29 Jul 2019
Switzerland’s highest court has ruled that historical data about 40,000 UBS (UBSG.S) clients must be handed to French tax authorities in a landmark case that could set a precedent for foreign governments seeking information from Swiss banks.
Three of the five judges presiding at the Swiss Supreme Court on Friday voted to overthrow a lower court’s ruling last year, giving the green light for Swiss tax authorities to provide the data to their French counterparts, while blocking use of the data as evidence against the bank itself.
The Supreme Court’s ruling is being closely watched for the impact it might have on the Swiss bank’s 4.5 billion euro ($5 billion) legal battle with France in a criminal case over alleged tax avoidance by UBS clients.
Revenue-hungry governments, for years thwarted by Switzerland’s strict secrecy rules, are also likely to be monitoring developments to see if they can use historical evidence of their citizens trying to hide money from tax authorities.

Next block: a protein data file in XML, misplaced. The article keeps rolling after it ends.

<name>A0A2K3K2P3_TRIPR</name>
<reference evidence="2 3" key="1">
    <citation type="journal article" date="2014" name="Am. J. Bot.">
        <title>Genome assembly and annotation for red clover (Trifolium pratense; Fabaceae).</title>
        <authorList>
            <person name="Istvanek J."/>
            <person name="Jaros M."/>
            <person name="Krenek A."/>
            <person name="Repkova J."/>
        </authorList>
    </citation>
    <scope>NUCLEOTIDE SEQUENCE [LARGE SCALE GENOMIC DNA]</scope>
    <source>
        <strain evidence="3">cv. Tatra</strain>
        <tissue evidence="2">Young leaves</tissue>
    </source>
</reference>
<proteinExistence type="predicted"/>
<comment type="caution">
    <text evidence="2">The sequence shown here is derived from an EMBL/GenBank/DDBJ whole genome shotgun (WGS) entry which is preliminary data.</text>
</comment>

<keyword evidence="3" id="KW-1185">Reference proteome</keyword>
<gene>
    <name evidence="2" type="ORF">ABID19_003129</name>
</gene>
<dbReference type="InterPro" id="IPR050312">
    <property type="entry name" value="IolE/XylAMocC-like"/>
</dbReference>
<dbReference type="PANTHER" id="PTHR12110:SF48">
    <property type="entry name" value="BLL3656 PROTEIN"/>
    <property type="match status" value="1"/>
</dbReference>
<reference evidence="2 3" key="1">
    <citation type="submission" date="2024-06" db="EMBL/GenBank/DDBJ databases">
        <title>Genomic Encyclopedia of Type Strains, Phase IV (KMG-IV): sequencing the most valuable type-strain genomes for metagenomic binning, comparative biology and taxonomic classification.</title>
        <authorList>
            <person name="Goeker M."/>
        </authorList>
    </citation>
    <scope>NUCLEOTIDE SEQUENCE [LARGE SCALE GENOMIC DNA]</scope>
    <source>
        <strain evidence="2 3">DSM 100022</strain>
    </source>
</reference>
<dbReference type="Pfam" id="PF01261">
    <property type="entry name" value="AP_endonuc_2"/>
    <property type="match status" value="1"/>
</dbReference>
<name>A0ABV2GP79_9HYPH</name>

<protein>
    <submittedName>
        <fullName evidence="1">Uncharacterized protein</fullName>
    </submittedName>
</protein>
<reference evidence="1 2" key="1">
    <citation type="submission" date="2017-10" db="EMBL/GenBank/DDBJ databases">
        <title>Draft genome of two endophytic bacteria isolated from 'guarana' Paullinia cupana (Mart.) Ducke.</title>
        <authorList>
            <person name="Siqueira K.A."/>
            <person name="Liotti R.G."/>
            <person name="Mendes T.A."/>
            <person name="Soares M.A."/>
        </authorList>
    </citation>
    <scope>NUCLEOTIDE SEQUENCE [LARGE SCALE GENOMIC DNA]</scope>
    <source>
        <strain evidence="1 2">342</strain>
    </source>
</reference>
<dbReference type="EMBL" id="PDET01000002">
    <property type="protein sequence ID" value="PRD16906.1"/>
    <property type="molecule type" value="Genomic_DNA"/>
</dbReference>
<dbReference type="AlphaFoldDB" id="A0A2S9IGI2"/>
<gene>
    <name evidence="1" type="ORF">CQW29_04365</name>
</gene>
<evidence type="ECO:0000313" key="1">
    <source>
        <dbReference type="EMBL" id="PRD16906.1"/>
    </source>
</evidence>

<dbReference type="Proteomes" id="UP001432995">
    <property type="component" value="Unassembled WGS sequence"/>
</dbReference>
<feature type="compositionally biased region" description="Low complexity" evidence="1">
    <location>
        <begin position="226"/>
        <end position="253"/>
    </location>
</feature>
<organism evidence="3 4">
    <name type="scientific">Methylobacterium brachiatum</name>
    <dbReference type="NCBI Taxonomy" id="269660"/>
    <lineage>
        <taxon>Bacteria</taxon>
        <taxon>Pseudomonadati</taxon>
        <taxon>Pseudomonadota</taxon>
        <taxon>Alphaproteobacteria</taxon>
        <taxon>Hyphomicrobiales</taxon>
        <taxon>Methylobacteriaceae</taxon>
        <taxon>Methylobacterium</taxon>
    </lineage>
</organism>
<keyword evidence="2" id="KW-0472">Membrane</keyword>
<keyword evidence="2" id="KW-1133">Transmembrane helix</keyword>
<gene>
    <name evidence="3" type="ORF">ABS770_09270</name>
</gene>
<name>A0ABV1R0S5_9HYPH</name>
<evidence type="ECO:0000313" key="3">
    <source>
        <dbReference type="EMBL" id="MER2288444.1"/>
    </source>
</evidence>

The Swiss Bankers Association said the decision could increase the risk of governments sending out requests simply fishing for information, adding that there could also be a danger of data being used for other purposes.
Although Switzerland exchanges bank account data on existing clients with dozens of countries to crack down on cross-border tax cheats, court cases such as the UBS dispute with France are highlighting potential legacy issues in Europe.
Italian authorities this year asked Swiss banks to provide information about their Italian business and in 2017 asked their Swiss counterparts for information regarding thousands of Italian citizens with accounts held in Switzerland.
By Silke Koltrowitz, Angelika Gruber, Brenna Hughes Neghaiwi, Reuters, 26 July 2019
Read more at Reuters
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